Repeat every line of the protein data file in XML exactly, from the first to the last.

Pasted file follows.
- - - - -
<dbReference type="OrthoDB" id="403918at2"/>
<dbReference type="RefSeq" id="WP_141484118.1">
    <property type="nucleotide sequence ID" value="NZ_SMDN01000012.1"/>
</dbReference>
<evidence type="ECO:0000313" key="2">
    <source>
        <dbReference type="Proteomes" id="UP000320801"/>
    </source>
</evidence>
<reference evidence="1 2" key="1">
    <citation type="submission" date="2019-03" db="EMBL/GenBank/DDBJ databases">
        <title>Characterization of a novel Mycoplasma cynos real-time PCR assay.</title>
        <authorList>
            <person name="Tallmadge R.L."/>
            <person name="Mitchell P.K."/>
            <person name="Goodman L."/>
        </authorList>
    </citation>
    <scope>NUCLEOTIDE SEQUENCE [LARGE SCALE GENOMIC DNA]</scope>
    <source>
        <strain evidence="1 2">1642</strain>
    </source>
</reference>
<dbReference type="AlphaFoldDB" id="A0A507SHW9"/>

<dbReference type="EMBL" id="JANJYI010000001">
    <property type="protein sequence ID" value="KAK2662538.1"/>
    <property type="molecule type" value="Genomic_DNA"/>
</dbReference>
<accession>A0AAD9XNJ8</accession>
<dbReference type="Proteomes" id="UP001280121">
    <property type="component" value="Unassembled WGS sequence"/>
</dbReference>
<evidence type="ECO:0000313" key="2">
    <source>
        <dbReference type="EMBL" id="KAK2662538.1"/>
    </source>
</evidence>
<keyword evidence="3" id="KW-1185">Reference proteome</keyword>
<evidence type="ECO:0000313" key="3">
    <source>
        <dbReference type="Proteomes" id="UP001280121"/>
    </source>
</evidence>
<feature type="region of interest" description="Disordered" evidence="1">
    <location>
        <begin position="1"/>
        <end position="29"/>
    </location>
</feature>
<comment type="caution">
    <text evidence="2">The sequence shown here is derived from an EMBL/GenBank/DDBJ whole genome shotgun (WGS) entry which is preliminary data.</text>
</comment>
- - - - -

<dbReference type="OrthoDB" id="403918at2"/>
<dbReference type="RefSeq" id="WP_141484118.1">
    <property type="nucleotide sequence ID" value="NZ_SMDN01000012.1"/>
</dbReference>
<evidence type="ECO:0000313" key="2">
    <source>
        <dbReference type="Proteomes" id="UP000320801"/>
    </source>
</evidence>
<reference evidence="1 2" key="1">
    <citation type="submission" date="2019-03" db="EMBL/GenBank/DDBJ databases">
        <title>Characterization of a novel Mycoplasma cynos real-time PCR assay.</title>
        <authorList>
            <person name="Tallmadge R.L."/>
            <person name="Mitchell P.K."/>
            <person name="Goodman L."/>
        </authorList>
    </citation>
    <scope>NUCLEOTIDE SEQUENCE [LARGE SCALE GENOMIC DNA]</scope>
    <source>
        <strain evidence="1 2">1642</strain>
    </source>
</reference>
<dbReference type="AlphaFoldDB" id="A0A507SHW9"/>

<dbReference type="EMBL" id="JANJYI010000001">
    <property type="protein sequence ID" value="KAK2662538.1"/>
    <property type="molecule type" value="Genomic_DNA"/>
</dbReference>
<accession>A0AAD9XNJ8</accession>
<dbReference type="Proteomes" id="UP001280121">
    <property type="component" value="Unassembled WGS sequence"/>
</dbReference>
<evidence type="ECO:0000313" key="2">
    <source>
        <dbReference type="EMBL" id="KAK2662538.1"/>
    </source>
</evidence>
<keyword evidence="3" id="KW-1185">Reference proteome</keyword>
<evidence type="ECO:0000313" key="3">
    <source>
        <dbReference type="Proteomes" id="UP001280121"/>
    </source>
</evidence>
<feature type="region of interest" description="Disordered" evidence="1">
    <location>
        <begin position="1"/>
        <end position="29"/>
    </location>
</feature>
<comment type="caution">
    <text evidence="2">The sequence shown here is derived from an EMBL/GenBank/DDBJ whole genome shotgun (WGS) entry which is preliminary data.</text>
</comment>